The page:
JCAF’s mandate is to advance the public’s understanding of modern and contemporary art, and to identify and collaborate with scholars and institutions globally. At JCAF, knowledge is set in motion through a theme – a broad subject of contemporary and historical significance. Our first research theme, Female Identities in the Global South, runs over three years. At the culmination of the theme, we will publish a journal to disseminate the curatorial programme and research initiatives to the international art community through scholarly contributions, and to act as a repository of important cultural debates taking place in the Global South.
JCAF’s remit is to reposition knowledge through curated exhibitions that engender a global understanding of modern and contemporary artistic practice. This will be achieved by presenting the artworks through a socio-historical lens, supported by supplementary archival material that contextualises the artworks for the viewer. The following criteria inform JCAF’s curatorial framework (i) to reposition contemporary South African art globally (ii) to participate in a dialogue between local and international, modern and contemporary art (iii) to actively disrupt the dominant view of Western modernity and (iv) to present exhibitions that are scholarly and non-commercial. Through this, JCAF aims to deepen the viewer’s experience of art, encourage close looking, and act as a space for contemplation and new ideas.
Joaquín Torres-García, Gravado 57. Nuestro Norte es el Sur (Etching #57. Our North is the South) (1943). © Alejandra, Aurelio and Claudio Torres. Courtesy Joaquín Torres-García Archive
The Global South suggests an economic, social, political and cultural identification amongst postcolonial subjects who express common ideals from a variety of heterogeneous contexts identified with but not geographically bound in the South. Therefore, the Global South is a construct and not a geographic location. Central to this construct is the idea of shared identities that affirm themselves in contrast to Western or Northern forms of hegemony thereby liberating subjects to produce new forms of economic, cultural, social and political emancipation.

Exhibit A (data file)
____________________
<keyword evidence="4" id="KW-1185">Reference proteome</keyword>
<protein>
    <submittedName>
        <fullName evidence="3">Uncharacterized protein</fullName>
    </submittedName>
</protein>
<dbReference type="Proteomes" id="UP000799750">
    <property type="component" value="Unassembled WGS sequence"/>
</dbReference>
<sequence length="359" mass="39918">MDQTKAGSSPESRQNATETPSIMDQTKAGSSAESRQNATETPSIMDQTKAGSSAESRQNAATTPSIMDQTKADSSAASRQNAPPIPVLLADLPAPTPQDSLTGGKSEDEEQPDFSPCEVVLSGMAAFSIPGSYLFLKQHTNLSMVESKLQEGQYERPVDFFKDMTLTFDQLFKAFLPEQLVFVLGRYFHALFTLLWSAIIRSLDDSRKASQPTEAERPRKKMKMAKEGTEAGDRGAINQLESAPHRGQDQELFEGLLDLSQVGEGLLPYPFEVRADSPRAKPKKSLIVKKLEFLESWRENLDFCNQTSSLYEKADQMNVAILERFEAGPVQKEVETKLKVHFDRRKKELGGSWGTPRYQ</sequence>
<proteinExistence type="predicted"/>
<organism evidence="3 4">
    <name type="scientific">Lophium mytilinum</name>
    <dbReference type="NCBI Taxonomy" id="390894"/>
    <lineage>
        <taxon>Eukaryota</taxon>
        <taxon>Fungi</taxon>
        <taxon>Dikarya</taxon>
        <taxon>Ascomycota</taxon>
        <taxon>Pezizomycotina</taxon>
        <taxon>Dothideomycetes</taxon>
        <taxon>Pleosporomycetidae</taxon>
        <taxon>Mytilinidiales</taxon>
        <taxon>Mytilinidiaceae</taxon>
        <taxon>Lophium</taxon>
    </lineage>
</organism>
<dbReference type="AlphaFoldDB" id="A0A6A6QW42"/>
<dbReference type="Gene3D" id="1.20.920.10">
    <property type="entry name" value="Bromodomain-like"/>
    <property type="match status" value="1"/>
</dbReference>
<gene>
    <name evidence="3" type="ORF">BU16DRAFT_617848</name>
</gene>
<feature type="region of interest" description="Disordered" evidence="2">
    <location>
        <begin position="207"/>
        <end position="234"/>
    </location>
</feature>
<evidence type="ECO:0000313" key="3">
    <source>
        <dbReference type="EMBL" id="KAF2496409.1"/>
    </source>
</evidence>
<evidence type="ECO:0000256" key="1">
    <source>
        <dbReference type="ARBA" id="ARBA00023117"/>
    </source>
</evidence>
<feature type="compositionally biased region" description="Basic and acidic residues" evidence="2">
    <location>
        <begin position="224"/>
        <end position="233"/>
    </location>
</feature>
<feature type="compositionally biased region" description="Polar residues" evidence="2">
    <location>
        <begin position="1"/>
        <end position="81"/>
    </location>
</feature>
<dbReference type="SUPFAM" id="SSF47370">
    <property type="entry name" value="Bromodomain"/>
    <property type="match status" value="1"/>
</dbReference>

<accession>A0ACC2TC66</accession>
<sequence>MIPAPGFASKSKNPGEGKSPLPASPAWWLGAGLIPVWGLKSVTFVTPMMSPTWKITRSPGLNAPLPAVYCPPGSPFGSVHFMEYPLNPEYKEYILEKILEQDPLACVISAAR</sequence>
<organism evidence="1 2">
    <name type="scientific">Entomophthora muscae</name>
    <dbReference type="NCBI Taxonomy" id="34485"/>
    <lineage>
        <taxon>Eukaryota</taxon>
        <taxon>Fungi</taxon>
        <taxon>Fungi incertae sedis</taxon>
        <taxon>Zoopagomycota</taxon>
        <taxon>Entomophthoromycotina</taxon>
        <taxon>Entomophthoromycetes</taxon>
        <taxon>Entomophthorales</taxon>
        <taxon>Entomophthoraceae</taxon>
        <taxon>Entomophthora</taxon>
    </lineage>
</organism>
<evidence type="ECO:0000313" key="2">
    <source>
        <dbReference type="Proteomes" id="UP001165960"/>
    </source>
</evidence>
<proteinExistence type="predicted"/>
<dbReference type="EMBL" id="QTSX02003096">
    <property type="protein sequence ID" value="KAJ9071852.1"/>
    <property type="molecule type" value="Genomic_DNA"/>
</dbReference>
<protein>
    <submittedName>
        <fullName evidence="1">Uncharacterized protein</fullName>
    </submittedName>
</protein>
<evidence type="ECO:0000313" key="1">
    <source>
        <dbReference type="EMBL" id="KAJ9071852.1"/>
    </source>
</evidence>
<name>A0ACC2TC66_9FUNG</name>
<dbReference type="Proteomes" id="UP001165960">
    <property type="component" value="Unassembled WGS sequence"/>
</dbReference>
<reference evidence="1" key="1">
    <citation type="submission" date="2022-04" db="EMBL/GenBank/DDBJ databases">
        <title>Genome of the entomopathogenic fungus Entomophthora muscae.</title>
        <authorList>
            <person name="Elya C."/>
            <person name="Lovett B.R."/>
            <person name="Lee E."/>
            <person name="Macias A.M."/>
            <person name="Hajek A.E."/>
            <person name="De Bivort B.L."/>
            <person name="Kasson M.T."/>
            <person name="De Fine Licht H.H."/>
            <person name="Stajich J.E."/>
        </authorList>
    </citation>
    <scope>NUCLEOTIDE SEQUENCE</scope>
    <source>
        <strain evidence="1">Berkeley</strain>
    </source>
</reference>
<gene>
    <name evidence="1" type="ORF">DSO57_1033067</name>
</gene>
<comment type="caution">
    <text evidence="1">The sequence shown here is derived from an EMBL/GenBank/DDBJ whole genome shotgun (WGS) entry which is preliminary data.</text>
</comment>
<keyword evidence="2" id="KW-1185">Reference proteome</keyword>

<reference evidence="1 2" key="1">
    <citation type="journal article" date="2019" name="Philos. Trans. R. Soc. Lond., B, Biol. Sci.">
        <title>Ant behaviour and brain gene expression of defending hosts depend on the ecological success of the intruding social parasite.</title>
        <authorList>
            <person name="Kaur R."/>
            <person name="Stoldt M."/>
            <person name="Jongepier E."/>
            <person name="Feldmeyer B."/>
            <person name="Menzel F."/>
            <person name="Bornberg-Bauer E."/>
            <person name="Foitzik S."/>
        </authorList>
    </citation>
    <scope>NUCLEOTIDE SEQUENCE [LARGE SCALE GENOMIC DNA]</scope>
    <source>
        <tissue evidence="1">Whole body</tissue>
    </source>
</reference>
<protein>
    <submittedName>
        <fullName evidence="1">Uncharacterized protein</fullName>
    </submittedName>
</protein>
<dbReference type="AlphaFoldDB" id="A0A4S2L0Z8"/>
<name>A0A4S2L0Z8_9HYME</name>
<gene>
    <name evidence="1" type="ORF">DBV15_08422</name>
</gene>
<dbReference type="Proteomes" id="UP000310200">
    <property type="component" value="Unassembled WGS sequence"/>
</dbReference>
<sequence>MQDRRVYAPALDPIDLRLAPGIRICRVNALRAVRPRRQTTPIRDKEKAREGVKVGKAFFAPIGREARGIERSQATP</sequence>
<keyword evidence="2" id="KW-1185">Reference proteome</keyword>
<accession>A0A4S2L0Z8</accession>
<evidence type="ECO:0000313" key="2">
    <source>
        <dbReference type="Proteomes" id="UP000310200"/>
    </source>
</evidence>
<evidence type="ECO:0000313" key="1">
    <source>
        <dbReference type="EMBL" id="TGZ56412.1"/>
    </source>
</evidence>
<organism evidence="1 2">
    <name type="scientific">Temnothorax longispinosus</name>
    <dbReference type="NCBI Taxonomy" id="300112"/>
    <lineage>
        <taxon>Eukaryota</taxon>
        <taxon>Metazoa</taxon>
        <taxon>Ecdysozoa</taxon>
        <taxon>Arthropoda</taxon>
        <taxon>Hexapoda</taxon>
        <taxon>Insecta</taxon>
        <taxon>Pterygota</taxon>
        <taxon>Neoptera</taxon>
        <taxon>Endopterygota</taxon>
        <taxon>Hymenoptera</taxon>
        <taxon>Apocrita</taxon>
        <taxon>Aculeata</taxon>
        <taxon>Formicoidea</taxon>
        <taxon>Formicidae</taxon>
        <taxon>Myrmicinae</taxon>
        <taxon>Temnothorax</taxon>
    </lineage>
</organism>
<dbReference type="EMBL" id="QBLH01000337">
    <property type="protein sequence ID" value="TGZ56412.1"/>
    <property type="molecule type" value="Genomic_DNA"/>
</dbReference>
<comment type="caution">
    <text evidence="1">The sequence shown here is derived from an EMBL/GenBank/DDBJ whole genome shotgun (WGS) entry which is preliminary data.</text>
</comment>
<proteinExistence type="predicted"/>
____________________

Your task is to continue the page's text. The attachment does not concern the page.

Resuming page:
As an active participant, JCAF imagines a critical role in producing and disseminating artistic and cultural knowledge that gives substance to the definition of the Global South, through South to South and South to North relations. We investigate concepts, schools of thought and political alliances formulated in the South: Antonio Gramsci’s North/South theory (1926), Torres-García’s School of the South (1942), Dependency Theory from Raúl Prebisch (1949), decolonisation movements in Africa starting with Ghana (1957), the Group of the 77 (1964), the Subaltern Studies collective (1982) and the Latin American Modernity/Coloniality/Decoloniality Project (1998), together with a thorough investigation on feminism from Latin American scholars and artists, all form part of our conceptual framework.
Photo: The Hertie School / Lars Huebner
A lecture from the Global South, presented by Arjun Appadurai, on the occasion of the launch of the Joburg Contemporary Art Foundation on 27 February 2020.
Appadurai is the Goddard Professor in Media, Culture and Communication at New York University, where he is also Senior Fellow at the Institute for Public Knowledge. He is currently Senior Professor of Anthropology and Globalization at The Hertie School (Berlin). He also serves as Honorary Professor in the Department of Media and Communication, Erasmus University, Rotterdam, and as a Senior Research Partner at the Max-Planck Institute for Religious and Ethnic Diversity, Gottingen. Born and educated in Bombay. He earned his B.A. from Brandeis University in 1967, and his M.A. (1973) and Ph.D. (1976) from the University of Chicago. He has authored numerous books and scholarly articles, including ‘Modernity at Large: Cultural Dimensions of Globalization’ (Minnesota 1996; Oxford India 1997), ‘The Future as a Cultural Fact: Essays on the Global Condition’ (Verso 2013), and ‘Banking on Words: The Failure of Language in the Age of Derivative Finance’ (Chicago, 2016). His most recent book, co-authored with Neta Alexander, is ‘Failure’ (Polity Press 2019).
The catalogue from our inaugural exhibition Contemporary Female Identities in the Global South (16 September 2020 – 30 January 2021) constituted part of our primary research towards the journal, which will be published at the culmination of the three-year theme Female Identities in the Global South.
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